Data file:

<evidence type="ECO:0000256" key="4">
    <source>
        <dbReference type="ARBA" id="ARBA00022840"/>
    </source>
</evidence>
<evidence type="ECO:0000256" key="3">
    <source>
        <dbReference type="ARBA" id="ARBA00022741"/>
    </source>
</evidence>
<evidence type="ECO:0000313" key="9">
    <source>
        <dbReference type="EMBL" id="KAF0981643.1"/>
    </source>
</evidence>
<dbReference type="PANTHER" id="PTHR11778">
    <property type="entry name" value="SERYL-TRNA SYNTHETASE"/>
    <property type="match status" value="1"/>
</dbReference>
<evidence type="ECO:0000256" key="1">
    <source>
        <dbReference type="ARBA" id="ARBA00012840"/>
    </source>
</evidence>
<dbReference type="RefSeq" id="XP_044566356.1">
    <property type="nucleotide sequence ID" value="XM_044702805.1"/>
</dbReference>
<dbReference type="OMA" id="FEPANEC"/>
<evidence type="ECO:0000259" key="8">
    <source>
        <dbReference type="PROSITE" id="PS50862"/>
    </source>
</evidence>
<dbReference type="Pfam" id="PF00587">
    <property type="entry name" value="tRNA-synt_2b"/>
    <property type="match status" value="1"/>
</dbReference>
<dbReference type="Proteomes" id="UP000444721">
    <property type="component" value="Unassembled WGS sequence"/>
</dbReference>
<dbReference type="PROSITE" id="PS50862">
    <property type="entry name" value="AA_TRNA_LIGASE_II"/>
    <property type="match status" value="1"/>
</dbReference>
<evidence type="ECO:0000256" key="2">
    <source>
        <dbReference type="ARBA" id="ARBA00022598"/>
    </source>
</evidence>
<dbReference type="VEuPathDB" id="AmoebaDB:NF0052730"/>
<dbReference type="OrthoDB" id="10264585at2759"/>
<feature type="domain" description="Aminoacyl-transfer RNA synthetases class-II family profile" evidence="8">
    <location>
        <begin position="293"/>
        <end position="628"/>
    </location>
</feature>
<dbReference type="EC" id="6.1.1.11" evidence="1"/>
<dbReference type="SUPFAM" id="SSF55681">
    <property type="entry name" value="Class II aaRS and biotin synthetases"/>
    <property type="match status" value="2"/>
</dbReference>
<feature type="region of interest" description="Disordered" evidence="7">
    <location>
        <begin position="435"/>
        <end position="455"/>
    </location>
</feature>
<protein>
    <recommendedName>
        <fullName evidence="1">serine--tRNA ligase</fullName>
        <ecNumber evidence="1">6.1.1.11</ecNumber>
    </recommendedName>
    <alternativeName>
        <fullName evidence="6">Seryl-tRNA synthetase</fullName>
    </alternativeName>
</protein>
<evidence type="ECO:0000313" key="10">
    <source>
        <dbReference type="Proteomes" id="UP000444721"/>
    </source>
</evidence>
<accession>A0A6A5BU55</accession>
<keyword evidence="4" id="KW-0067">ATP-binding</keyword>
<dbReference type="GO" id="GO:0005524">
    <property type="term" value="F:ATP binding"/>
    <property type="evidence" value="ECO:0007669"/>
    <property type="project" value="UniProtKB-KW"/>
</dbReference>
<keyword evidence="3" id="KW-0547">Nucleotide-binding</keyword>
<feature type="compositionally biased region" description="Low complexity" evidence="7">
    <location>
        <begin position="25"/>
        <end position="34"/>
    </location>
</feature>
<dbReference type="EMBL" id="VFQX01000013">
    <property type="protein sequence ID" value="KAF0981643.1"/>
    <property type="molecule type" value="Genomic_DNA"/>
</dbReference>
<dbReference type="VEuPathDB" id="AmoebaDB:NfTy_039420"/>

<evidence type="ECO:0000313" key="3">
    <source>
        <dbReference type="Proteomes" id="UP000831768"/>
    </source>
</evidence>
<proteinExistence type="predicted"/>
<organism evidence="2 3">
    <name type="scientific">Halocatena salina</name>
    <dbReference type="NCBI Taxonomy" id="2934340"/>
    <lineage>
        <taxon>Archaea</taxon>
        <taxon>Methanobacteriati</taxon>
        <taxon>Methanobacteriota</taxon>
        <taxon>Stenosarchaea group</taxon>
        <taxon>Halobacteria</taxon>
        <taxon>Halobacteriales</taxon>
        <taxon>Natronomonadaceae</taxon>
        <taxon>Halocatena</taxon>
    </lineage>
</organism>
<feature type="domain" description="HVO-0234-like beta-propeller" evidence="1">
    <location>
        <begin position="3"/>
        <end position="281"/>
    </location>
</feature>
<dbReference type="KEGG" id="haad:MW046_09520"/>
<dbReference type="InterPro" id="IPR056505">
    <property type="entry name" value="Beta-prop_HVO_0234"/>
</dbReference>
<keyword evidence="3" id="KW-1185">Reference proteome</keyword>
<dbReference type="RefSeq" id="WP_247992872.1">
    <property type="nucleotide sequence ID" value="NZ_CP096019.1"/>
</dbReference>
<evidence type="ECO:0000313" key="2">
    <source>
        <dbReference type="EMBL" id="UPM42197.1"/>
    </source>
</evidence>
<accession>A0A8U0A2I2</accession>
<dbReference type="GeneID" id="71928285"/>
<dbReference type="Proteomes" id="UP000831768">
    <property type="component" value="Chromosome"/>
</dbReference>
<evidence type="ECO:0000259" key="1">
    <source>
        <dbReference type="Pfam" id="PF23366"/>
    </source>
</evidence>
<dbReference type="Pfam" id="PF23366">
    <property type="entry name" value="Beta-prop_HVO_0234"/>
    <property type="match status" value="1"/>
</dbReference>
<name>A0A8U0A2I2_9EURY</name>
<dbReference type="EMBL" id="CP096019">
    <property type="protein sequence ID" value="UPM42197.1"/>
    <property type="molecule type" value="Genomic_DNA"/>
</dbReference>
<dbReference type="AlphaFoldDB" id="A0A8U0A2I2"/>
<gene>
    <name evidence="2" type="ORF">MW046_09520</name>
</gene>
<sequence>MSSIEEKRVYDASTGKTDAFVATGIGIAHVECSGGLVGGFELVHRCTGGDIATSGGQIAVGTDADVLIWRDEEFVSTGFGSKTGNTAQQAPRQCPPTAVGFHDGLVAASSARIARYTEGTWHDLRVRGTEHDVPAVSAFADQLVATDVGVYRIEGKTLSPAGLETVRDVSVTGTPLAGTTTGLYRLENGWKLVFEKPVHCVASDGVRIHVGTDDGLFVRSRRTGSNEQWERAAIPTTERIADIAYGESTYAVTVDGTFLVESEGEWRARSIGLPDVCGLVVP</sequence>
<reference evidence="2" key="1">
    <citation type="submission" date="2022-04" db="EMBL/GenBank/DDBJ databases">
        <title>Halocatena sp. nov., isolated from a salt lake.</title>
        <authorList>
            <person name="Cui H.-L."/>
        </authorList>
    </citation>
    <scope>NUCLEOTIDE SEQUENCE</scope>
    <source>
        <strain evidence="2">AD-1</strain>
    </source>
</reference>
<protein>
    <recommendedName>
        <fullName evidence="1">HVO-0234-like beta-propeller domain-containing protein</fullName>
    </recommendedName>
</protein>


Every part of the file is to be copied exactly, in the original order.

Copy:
<evidence type="ECO:0000256" key="4">
    <source>
        <dbReference type="ARBA" id="ARBA00022840"/>
    </source>
</evidence>
<evidence type="ECO:0000256" key="3">
    <source>
        <dbReference type="ARBA" id="ARBA00022741"/>
    </source>
</evidence>
<evidence type="ECO:0000313" key="9">
    <source>
        <dbReference type="EMBL" id="KAF0981643.1"/>
    </source>
</evidence>
<dbReference type="PANTHER" id="PTHR11778">
    <property type="entry name" value="SERYL-TRNA SYNTHETASE"/>
    <property type="match status" value="1"/>
</dbReference>
<evidence type="ECO:0000256" key="1">
    <source>
        <dbReference type="ARBA" id="ARBA00012840"/>
    </source>
</evidence>
<dbReference type="RefSeq" id="XP_044566356.1">
    <property type="nucleotide sequence ID" value="XM_044702805.1"/>
</dbReference>
<dbReference type="OMA" id="FEPANEC"/>
<evidence type="ECO:0000259" key="8">
    <source>
        <dbReference type="PROSITE" id="PS50862"/>
    </source>
</evidence>
<dbReference type="Pfam" id="PF00587">
    <property type="entry name" value="tRNA-synt_2b"/>
    <property type="match status" value="1"/>
</dbReference>
<dbReference type="Proteomes" id="UP000444721">
    <property type="component" value="Unassembled WGS sequence"/>
</dbReference>
<dbReference type="PROSITE" id="PS50862">
    <property type="entry name" value="AA_TRNA_LIGASE_II"/>
    <property type="match status" value="1"/>
</dbReference>
<evidence type="ECO:0000256" key="2">
    <source>
        <dbReference type="ARBA" id="ARBA00022598"/>
    </source>
</evidence>
<dbReference type="VEuPathDB" id="AmoebaDB:NF0052730"/>
<dbReference type="OrthoDB" id="10264585at2759"/>
<feature type="domain" description="Aminoacyl-transfer RNA synthetases class-II family profile" evidence="8">
    <location>
        <begin position="293"/>
        <end position="628"/>
    </location>
</feature>
<dbReference type="EC" id="6.1.1.11" evidence="1"/>
<dbReference type="SUPFAM" id="SSF55681">
    <property type="entry name" value="Class II aaRS and biotin synthetases"/>
    <property type="match status" value="2"/>
</dbReference>
<feature type="region of interest" description="Disordered" evidence="7">
    <location>
        <begin position="435"/>
        <end position="455"/>
    </location>
</feature>
<protein>
    <recommendedName>
        <fullName evidence="1">serine--tRNA ligase</fullName>
        <ecNumber evidence="1">6.1.1.11</ecNumber>
    </recommendedName>
    <alternativeName>
        <fullName evidence="6">Seryl-tRNA synthetase</fullName>
    </alternativeName>
</protein>
<evidence type="ECO:0000313" key="10">
    <source>
        <dbReference type="Proteomes" id="UP000444721"/>
    </source>
</evidence>
<accession>A0A6A5BU55</accession>
<keyword evidence="4" id="KW-0067">ATP-binding</keyword>
<dbReference type="GO" id="GO:0005524">
    <property type="term" value="F:ATP binding"/>
    <property type="evidence" value="ECO:0007669"/>
    <property type="project" value="UniProtKB-KW"/>
</dbReference>
<keyword evidence="3" id="KW-0547">Nucleotide-binding</keyword>
<feature type="compositionally biased region" description="Low complexity" evidence="7">
    <location>
        <begin position="25"/>
        <end position="34"/>
    </location>
</feature>
<dbReference type="EMBL" id="VFQX01000013">
    <property type="protein sequence ID" value="KAF0981643.1"/>
    <property type="molecule type" value="Genomic_DNA"/>
</dbReference>
<dbReference type="VEuPathDB" id="AmoebaDB:NfTy_039420"/>

<evidence type="ECO:0000313" key="3">
    <source>
        <dbReference type="Proteomes" id="UP000831768"/>
    </source>
</evidence>
<proteinExistence type="predicted"/>
<organism evidence="2 3">
    <name type="scientific">Halocatena salina</name>
    <dbReference type="NCBI Taxonomy" id="2934340"/>
    <lineage>
        <taxon>Archaea</taxon>
        <taxon>Methanobacteriati</taxon>
        <taxon>Methanobacteriota</taxon>
        <taxon>Stenosarchaea group</taxon>
        <taxon>Halobacteria</taxon>
        <taxon>Halobacteriales</taxon>
        <taxon>Natronomonadaceae</taxon>
        <taxon>Halocatena</taxon>
    </lineage>
</organism>
<feature type="domain" description="HVO-0234-like beta-propeller" evidence="1">
    <location>
        <begin position="3"/>
        <end position="281"/>
    </location>
</feature>
<dbReference type="KEGG" id="haad:MW046_09520"/>
<dbReference type="InterPro" id="IPR056505">
    <property type="entry name" value="Beta-prop_HVO_0234"/>
</dbReference>
<keyword evidence="3" id="KW-1185">Reference proteome</keyword>
<dbReference type="RefSeq" id="WP_247992872.1">
    <property type="nucleotide sequence ID" value="NZ_CP096019.1"/>
</dbReference>
<evidence type="ECO:0000313" key="2">
    <source>
        <dbReference type="EMBL" id="UPM42197.1"/>
    </source>
</evidence>
<accession>A0A8U0A2I2</accession>
<dbReference type="GeneID" id="71928285"/>
<dbReference type="Proteomes" id="UP000831768">
    <property type="component" value="Chromosome"/>
</dbReference>
<evidence type="ECO:0000259" key="1">
    <source>
        <dbReference type="Pfam" id="PF23366"/>
    </source>
</evidence>
<dbReference type="Pfam" id="PF23366">
    <property type="entry name" value="Beta-prop_HVO_0234"/>
    <property type="match status" value="1"/>
</dbReference>
<name>A0A8U0A2I2_9EURY</name>
<dbReference type="EMBL" id="CP096019">
    <property type="protein sequence ID" value="UPM42197.1"/>
    <property type="molecule type" value="Genomic_DNA"/>
</dbReference>
<dbReference type="AlphaFoldDB" id="A0A8U0A2I2"/>
<gene>
    <name evidence="2" type="ORF">MW046_09520</name>
</gene>
<sequence>MSSIEEKRVYDASTGKTDAFVATGIGIAHVECSGGLVGGFELVHRCTGGDIATSGGQIAVGTDADVLIWRDEEFVSTGFGSKTGNTAQQAPRQCPPTAVGFHDGLVAASSARIARYTEGTWHDLRVRGTEHDVPAVSAFADQLVATDVGVYRIEGKTLSPAGLETVRDVSVTGTPLAGTTTGLYRLENGWKLVFEKPVHCVASDGVRIHVGTDDGLFVRSRRTGSNEQWERAAIPTTERIADIAYGESTYAVTVDGTFLVESEGEWRARSIGLPDVCGLVVP</sequence>
<reference evidence="2" key="1">
    <citation type="submission" date="2022-04" db="EMBL/GenBank/DDBJ databases">
        <title>Halocatena sp. nov., isolated from a salt lake.</title>
        <authorList>
            <person name="Cui H.-L."/>
        </authorList>
    </citation>
    <scope>NUCLEOTIDE SEQUENCE</scope>
    <source>
        <strain evidence="2">AD-1</strain>
    </source>
</reference>
<protein>
    <recommendedName>
        <fullName evidence="1">HVO-0234-like beta-propeller domain-containing protein</fullName>
    </recommendedName>
</protein>